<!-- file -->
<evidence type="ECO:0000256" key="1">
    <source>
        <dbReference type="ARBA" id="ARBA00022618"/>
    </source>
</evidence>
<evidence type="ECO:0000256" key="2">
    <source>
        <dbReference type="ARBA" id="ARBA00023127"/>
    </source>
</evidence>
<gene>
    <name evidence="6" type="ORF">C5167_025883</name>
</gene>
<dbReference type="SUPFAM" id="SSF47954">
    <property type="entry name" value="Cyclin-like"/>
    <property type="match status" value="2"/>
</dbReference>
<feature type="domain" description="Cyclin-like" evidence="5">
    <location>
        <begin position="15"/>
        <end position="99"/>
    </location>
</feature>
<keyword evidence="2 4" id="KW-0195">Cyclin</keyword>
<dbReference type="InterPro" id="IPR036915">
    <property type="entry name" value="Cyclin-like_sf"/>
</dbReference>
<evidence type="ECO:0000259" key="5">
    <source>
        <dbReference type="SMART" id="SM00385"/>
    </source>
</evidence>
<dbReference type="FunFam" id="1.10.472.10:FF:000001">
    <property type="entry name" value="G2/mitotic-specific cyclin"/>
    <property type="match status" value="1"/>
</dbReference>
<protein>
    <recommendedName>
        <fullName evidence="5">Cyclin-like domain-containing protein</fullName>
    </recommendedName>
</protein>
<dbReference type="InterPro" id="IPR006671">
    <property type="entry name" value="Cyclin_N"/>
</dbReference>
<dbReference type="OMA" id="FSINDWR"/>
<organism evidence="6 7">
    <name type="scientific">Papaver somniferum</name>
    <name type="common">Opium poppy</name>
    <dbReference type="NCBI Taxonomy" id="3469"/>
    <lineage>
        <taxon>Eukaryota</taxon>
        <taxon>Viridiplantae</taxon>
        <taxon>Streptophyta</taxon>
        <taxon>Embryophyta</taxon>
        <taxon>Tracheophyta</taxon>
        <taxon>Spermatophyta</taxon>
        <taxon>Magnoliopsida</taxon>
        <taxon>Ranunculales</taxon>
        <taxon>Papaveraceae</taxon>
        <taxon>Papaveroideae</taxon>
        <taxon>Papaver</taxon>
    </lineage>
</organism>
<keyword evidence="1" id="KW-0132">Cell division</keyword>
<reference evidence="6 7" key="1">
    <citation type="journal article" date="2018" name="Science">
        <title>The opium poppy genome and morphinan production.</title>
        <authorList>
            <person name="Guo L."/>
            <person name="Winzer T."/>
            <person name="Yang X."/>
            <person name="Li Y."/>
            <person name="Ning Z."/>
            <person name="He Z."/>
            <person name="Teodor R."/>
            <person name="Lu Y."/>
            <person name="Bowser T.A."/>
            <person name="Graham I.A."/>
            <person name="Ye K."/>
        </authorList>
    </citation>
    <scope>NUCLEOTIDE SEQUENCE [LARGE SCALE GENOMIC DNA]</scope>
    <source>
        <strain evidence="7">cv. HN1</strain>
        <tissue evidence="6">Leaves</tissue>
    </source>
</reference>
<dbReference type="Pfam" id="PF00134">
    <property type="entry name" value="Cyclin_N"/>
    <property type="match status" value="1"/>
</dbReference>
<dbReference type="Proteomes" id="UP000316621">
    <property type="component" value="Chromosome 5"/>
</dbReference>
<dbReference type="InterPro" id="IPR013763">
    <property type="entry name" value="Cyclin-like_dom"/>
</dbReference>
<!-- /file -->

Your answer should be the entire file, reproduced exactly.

<evidence type="ECO:0000256" key="1">
    <source>
        <dbReference type="ARBA" id="ARBA00022618"/>
    </source>
</evidence>
<evidence type="ECO:0000256" key="2">
    <source>
        <dbReference type="ARBA" id="ARBA00023127"/>
    </source>
</evidence>
<gene>
    <name evidence="6" type="ORF">C5167_025883</name>
</gene>
<dbReference type="SUPFAM" id="SSF47954">
    <property type="entry name" value="Cyclin-like"/>
    <property type="match status" value="2"/>
</dbReference>
<feature type="domain" description="Cyclin-like" evidence="5">
    <location>
        <begin position="15"/>
        <end position="99"/>
    </location>
</feature>
<keyword evidence="2 4" id="KW-0195">Cyclin</keyword>
<dbReference type="InterPro" id="IPR036915">
    <property type="entry name" value="Cyclin-like_sf"/>
</dbReference>
<evidence type="ECO:0000259" key="5">
    <source>
        <dbReference type="SMART" id="SM00385"/>
    </source>
</evidence>
<dbReference type="FunFam" id="1.10.472.10:FF:000001">
    <property type="entry name" value="G2/mitotic-specific cyclin"/>
    <property type="match status" value="1"/>
</dbReference>
<protein>
    <recommendedName>
        <fullName evidence="5">Cyclin-like domain-containing protein</fullName>
    </recommendedName>
</protein>
<dbReference type="InterPro" id="IPR006671">
    <property type="entry name" value="Cyclin_N"/>
</dbReference>
<dbReference type="OMA" id="FSINDWR"/>
<organism evidence="6 7">
    <name type="scientific">Papaver somniferum</name>
    <name type="common">Opium poppy</name>
    <dbReference type="NCBI Taxonomy" id="3469"/>
    <lineage>
        <taxon>Eukaryota</taxon>
        <taxon>Viridiplantae</taxon>
        <taxon>Streptophyta</taxon>
        <taxon>Embryophyta</taxon>
        <taxon>Tracheophyta</taxon>
        <taxon>Spermatophyta</taxon>
        <taxon>Magnoliopsida</taxon>
        <taxon>Ranunculales</taxon>
        <taxon>Papaveraceae</taxon>
        <taxon>Papaveroideae</taxon>
        <taxon>Papaver</taxon>
    </lineage>
</organism>
<keyword evidence="1" id="KW-0132">Cell division</keyword>
<reference evidence="6 7" key="1">
    <citation type="journal article" date="2018" name="Science">
        <title>The opium poppy genome and morphinan production.</title>
        <authorList>
            <person name="Guo L."/>
            <person name="Winzer T."/>
            <person name="Yang X."/>
            <person name="Li Y."/>
            <person name="Ning Z."/>
            <person name="He Z."/>
            <person name="Teodor R."/>
            <person name="Lu Y."/>
            <person name="Bowser T.A."/>
            <person name="Graham I.A."/>
            <person name="Ye K."/>
        </authorList>
    </citation>
    <scope>NUCLEOTIDE SEQUENCE [LARGE SCALE GENOMIC DNA]</scope>
    <source>
        <strain evidence="7">cv. HN1</strain>
        <tissue evidence="6">Leaves</tissue>
    </source>
</reference>
<dbReference type="Pfam" id="PF00134">
    <property type="entry name" value="Cyclin_N"/>
    <property type="match status" value="1"/>
</dbReference>
<dbReference type="Proteomes" id="UP000316621">
    <property type="component" value="Chromosome 5"/>
</dbReference>
<dbReference type="InterPro" id="IPR013763">
    <property type="entry name" value="Cyclin-like_dom"/>
</dbReference>